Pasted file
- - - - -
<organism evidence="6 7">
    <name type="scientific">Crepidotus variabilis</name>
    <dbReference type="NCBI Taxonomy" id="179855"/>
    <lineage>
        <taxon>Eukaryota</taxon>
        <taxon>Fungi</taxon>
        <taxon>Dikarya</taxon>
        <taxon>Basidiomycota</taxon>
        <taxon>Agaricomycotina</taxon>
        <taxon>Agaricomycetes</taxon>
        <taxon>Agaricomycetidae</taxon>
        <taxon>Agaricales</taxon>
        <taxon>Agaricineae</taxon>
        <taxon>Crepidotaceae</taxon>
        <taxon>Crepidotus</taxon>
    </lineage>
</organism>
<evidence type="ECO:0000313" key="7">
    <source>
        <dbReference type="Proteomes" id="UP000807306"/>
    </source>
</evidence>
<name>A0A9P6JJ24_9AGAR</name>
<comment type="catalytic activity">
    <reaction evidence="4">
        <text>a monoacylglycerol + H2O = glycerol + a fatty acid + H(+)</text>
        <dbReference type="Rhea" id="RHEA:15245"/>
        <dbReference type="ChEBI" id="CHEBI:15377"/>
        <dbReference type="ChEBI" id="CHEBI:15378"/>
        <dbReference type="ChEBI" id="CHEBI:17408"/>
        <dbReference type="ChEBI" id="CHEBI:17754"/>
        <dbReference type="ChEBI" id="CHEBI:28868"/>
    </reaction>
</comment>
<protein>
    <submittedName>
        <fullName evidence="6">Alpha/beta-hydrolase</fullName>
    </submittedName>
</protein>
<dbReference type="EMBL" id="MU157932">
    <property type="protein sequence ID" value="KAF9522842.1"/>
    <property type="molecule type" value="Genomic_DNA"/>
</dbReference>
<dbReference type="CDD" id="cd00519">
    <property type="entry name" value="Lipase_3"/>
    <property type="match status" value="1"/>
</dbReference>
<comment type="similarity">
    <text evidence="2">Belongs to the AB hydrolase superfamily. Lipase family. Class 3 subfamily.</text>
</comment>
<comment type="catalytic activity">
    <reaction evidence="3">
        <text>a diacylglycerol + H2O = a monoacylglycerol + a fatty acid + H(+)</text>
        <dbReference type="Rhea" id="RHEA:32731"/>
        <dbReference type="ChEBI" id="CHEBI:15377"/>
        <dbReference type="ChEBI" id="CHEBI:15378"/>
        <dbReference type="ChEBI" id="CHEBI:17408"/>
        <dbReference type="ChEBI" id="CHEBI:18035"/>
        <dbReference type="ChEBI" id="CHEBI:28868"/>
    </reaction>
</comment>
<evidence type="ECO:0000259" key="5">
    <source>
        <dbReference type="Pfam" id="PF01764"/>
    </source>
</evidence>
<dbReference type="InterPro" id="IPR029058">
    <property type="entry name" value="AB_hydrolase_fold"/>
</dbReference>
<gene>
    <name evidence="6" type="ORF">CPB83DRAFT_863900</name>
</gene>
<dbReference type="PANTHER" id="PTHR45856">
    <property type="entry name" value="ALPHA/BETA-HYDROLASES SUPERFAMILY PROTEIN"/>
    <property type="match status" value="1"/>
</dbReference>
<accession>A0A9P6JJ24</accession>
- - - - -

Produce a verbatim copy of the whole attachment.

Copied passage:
<organism evidence="6 7">
    <name type="scientific">Crepidotus variabilis</name>
    <dbReference type="NCBI Taxonomy" id="179855"/>
    <lineage>
        <taxon>Eukaryota</taxon>
        <taxon>Fungi</taxon>
        <taxon>Dikarya</taxon>
        <taxon>Basidiomycota</taxon>
        <taxon>Agaricomycotina</taxon>
        <taxon>Agaricomycetes</taxon>
        <taxon>Agaricomycetidae</taxon>
        <taxon>Agaricales</taxon>
        <taxon>Agaricineae</taxon>
        <taxon>Crepidotaceae</taxon>
        <taxon>Crepidotus</taxon>
    </lineage>
</organism>
<evidence type="ECO:0000313" key="7">
    <source>
        <dbReference type="Proteomes" id="UP000807306"/>
    </source>
</evidence>
<name>A0A9P6JJ24_9AGAR</name>
<comment type="catalytic activity">
    <reaction evidence="4">
        <text>a monoacylglycerol + H2O = glycerol + a fatty acid + H(+)</text>
        <dbReference type="Rhea" id="RHEA:15245"/>
        <dbReference type="ChEBI" id="CHEBI:15377"/>
        <dbReference type="ChEBI" id="CHEBI:15378"/>
        <dbReference type="ChEBI" id="CHEBI:17408"/>
        <dbReference type="ChEBI" id="CHEBI:17754"/>
        <dbReference type="ChEBI" id="CHEBI:28868"/>
    </reaction>
</comment>
<protein>
    <submittedName>
        <fullName evidence="6">Alpha/beta-hydrolase</fullName>
    </submittedName>
</protein>
<dbReference type="EMBL" id="MU157932">
    <property type="protein sequence ID" value="KAF9522842.1"/>
    <property type="molecule type" value="Genomic_DNA"/>
</dbReference>
<dbReference type="CDD" id="cd00519">
    <property type="entry name" value="Lipase_3"/>
    <property type="match status" value="1"/>
</dbReference>
<comment type="similarity">
    <text evidence="2">Belongs to the AB hydrolase superfamily. Lipase family. Class 3 subfamily.</text>
</comment>
<comment type="catalytic activity">
    <reaction evidence="3">
        <text>a diacylglycerol + H2O = a monoacylglycerol + a fatty acid + H(+)</text>
        <dbReference type="Rhea" id="RHEA:32731"/>
        <dbReference type="ChEBI" id="CHEBI:15377"/>
        <dbReference type="ChEBI" id="CHEBI:15378"/>
        <dbReference type="ChEBI" id="CHEBI:17408"/>
        <dbReference type="ChEBI" id="CHEBI:18035"/>
        <dbReference type="ChEBI" id="CHEBI:28868"/>
    </reaction>
</comment>
<evidence type="ECO:0000259" key="5">
    <source>
        <dbReference type="Pfam" id="PF01764"/>
    </source>
</evidence>
<dbReference type="InterPro" id="IPR029058">
    <property type="entry name" value="AB_hydrolase_fold"/>
</dbReference>
<gene>
    <name evidence="6" type="ORF">CPB83DRAFT_863900</name>
</gene>
<dbReference type="PANTHER" id="PTHR45856">
    <property type="entry name" value="ALPHA/BETA-HYDROLASES SUPERFAMILY PROTEIN"/>
    <property type="match status" value="1"/>
</dbReference>
<accession>A0A9P6JJ24</accession>